But there was little sign of unity as critics of Mr Johnson's approach tore into him, with claims of a "very British coup" from shadow chancellor John McDonnell and demands for people to "take to the streets" from Labour frontbencher Clive Lewis.
"A constitutional outrage" to deny parliament at a time of crisis - Hammond
Prominent figures on the Conservative benches were quick to express their deep concern about the approach Mr Johnson was taking.
Former chancellor Philip Hammond said: "It would be a constitutional outrage if Parliament were prevented from holding the Government to account at a time of national crisis. Profoundly undemocratic."
Former attorney general Dominic Grieve said he would be prepared to vote to bring down Mr Johnson's government to block a no-deal Brexit and "I think there are a number of colleagues who have said exactly the same thing".
Commons Leader Jacob Rees-Mogg, Lords Leader Baroness Evans and Chief Whip Mark Spencer were sent to Balmoral for a Privy Council meeting with Queen Elizabeth to approve the timetable.
MPs hit out at the position Mr Johnson had put the monarch in.
Senior Labour MP Yvette Cooper said he was "trying to use the Queen to concentrate power in his own hands" while fellow ex-Cabinet minister Ben Bradshaw said the move would "drag the monarch into an unprecedented constitutional crisis".
Scottish First Minister Nicola Sturgeon said: "Unless MPs come together to stop him next week, today will go down in history as a dark one indeed for UK democracy."
The announcement of the Queen's Speech came after Chancellor Sajid Javid fuelled speculation about an early election by bringing forward the date of the spending round which is expected to include crowd-pleasing funding boosts for schools and hospitals.
At the weekend, it was reported that Mr Johnson had taken legal advice from Attorney General Geoffrey Cox about temporarily shutting down parliament - known as prorogation - for five weeks from 9 September.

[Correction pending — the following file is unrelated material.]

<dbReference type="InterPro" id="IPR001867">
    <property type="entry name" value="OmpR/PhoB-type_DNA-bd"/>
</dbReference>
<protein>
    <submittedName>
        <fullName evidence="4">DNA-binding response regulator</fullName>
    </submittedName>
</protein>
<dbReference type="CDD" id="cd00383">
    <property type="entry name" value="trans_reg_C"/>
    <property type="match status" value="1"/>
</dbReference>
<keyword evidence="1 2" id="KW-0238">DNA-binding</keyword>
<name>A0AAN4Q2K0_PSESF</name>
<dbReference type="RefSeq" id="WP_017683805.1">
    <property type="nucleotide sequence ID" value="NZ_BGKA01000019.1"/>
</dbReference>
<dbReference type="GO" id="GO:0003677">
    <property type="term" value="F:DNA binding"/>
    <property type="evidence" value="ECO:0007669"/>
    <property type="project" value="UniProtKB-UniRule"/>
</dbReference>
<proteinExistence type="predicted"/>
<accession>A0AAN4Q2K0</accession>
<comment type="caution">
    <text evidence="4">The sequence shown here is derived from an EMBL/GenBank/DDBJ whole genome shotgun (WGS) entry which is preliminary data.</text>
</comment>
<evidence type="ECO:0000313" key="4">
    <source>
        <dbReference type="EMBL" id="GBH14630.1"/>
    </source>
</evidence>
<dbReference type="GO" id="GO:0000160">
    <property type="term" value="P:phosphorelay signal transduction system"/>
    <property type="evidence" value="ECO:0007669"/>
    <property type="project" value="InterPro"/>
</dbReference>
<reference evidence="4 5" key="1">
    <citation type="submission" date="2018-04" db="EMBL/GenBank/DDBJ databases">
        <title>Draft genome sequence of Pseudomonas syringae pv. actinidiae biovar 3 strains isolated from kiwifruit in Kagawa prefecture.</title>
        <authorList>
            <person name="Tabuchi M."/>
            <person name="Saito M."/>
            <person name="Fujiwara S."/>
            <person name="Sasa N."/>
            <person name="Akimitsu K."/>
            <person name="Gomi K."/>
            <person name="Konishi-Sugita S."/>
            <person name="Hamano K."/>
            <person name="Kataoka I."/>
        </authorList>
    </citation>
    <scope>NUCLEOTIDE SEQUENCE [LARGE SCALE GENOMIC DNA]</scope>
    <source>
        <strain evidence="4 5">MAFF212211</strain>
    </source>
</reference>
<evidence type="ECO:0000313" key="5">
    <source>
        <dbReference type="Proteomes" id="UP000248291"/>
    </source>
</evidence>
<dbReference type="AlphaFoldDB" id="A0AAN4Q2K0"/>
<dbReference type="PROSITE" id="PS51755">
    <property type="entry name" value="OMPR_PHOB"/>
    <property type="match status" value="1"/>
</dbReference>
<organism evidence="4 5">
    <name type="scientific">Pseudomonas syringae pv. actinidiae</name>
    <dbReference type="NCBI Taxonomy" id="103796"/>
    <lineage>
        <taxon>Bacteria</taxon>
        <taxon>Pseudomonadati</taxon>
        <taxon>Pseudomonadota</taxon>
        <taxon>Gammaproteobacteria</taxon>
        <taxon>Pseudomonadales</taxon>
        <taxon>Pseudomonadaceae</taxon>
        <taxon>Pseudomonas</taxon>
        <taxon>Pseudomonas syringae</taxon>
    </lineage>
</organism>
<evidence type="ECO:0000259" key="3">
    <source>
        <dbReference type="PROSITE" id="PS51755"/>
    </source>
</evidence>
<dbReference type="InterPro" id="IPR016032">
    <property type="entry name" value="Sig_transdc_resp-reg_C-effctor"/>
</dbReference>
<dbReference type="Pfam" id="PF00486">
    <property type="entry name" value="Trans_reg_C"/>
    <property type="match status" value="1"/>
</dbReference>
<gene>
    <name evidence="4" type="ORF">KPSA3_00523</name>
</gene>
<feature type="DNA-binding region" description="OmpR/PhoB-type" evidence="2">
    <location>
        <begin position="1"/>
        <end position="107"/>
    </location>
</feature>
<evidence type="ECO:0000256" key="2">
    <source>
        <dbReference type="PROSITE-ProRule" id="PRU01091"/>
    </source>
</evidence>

This would keep MPs away from the Commons until shortly before the summit of EU leaders on 17 October, potentially preventing moves to block a no-deal Brexit.
So it seems that Boris Johnson may actually be about to shut down Parliament to force through a no deal Brexit. Unless MPs come together to stop him next week, today will go down in history as a dark one indeed for UK democracy. https://t.co/68lFnEgiyr— Nicola Sturgeon (@NicolaSturgeon) August 28, 2019
We do not have a "new government." This action is an utterly scandalous affront to our democracy. We cannot let this happen. https://t.co/93TBKCSWhk— Tom Watson (@tom_watson) August 28, 2019
The Privy Council is made up of senior politicians who advise Queen Elizabeth. The ministerial head of the Privy Council Office is the Lord President of the Council who is currently Jacob Rees-Mogg.
Although members of the Privy Council are appointed for life, only ministers of the current government participate in its day-to-day business and they are accountable to parliament for all matters conducted through the council.
There is no fixed number of members of the council.
All cabinet members are appointed to the Privy Council, as are some senior members of the Royal Family, senior judges, two archbishops, the speaker of the House of Commons, leaders of opposition parties, and leading Commonwealth spokesmen and judges.
The council now numbers around 700 members. The quorum needed to hold a meeting of the Privy Council is three privy counsellors.
Additional reporting PA